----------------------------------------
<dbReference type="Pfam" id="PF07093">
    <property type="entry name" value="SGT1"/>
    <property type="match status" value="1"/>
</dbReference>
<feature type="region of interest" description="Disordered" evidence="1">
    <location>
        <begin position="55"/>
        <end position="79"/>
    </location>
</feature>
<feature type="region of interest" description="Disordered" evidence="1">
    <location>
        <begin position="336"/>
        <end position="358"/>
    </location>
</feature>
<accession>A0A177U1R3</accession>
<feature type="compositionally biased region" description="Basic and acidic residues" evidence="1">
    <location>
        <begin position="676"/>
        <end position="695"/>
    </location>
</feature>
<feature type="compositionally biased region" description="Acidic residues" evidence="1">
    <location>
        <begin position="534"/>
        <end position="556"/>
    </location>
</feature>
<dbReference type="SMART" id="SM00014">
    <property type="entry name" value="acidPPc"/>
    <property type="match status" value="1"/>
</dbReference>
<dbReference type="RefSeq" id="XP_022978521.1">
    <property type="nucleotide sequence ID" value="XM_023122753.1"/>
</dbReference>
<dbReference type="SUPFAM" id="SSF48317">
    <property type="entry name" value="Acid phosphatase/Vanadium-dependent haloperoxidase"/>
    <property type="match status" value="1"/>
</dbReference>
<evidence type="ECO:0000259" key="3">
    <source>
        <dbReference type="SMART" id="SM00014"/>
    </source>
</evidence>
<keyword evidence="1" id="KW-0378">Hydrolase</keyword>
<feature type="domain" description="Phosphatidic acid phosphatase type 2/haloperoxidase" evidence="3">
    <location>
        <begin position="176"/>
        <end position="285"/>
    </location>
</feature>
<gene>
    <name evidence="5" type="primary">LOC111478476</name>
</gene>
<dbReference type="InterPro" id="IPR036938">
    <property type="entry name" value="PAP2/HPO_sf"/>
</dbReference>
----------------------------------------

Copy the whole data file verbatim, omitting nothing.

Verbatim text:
<dbReference type="Pfam" id="PF07093">
    <property type="entry name" value="SGT1"/>
    <property type="match status" value="1"/>
</dbReference>
<feature type="region of interest" description="Disordered" evidence="1">
    <location>
        <begin position="55"/>
        <end position="79"/>
    </location>
</feature>
<feature type="region of interest" description="Disordered" evidence="1">
    <location>
        <begin position="336"/>
        <end position="358"/>
    </location>
</feature>
<accession>A0A177U1R3</accession>
<feature type="compositionally biased region" description="Basic and acidic residues" evidence="1">
    <location>
        <begin position="676"/>
        <end position="695"/>
    </location>
</feature>
<feature type="compositionally biased region" description="Acidic residues" evidence="1">
    <location>
        <begin position="534"/>
        <end position="556"/>
    </location>
</feature>
<dbReference type="SMART" id="SM00014">
    <property type="entry name" value="acidPPc"/>
    <property type="match status" value="1"/>
</dbReference>
<dbReference type="RefSeq" id="XP_022978521.1">
    <property type="nucleotide sequence ID" value="XM_023122753.1"/>
</dbReference>
<dbReference type="SUPFAM" id="SSF48317">
    <property type="entry name" value="Acid phosphatase/Vanadium-dependent haloperoxidase"/>
    <property type="match status" value="1"/>
</dbReference>
<evidence type="ECO:0000259" key="3">
    <source>
        <dbReference type="SMART" id="SM00014"/>
    </source>
</evidence>
<keyword evidence="1" id="KW-0378">Hydrolase</keyword>
<feature type="domain" description="Phosphatidic acid phosphatase type 2/haloperoxidase" evidence="3">
    <location>
        <begin position="176"/>
        <end position="285"/>
    </location>
</feature>
<gene>
    <name evidence="5" type="primary">LOC111478476</name>
</gene>
<dbReference type="InterPro" id="IPR036938">
    <property type="entry name" value="PAP2/HPO_sf"/>
</dbReference>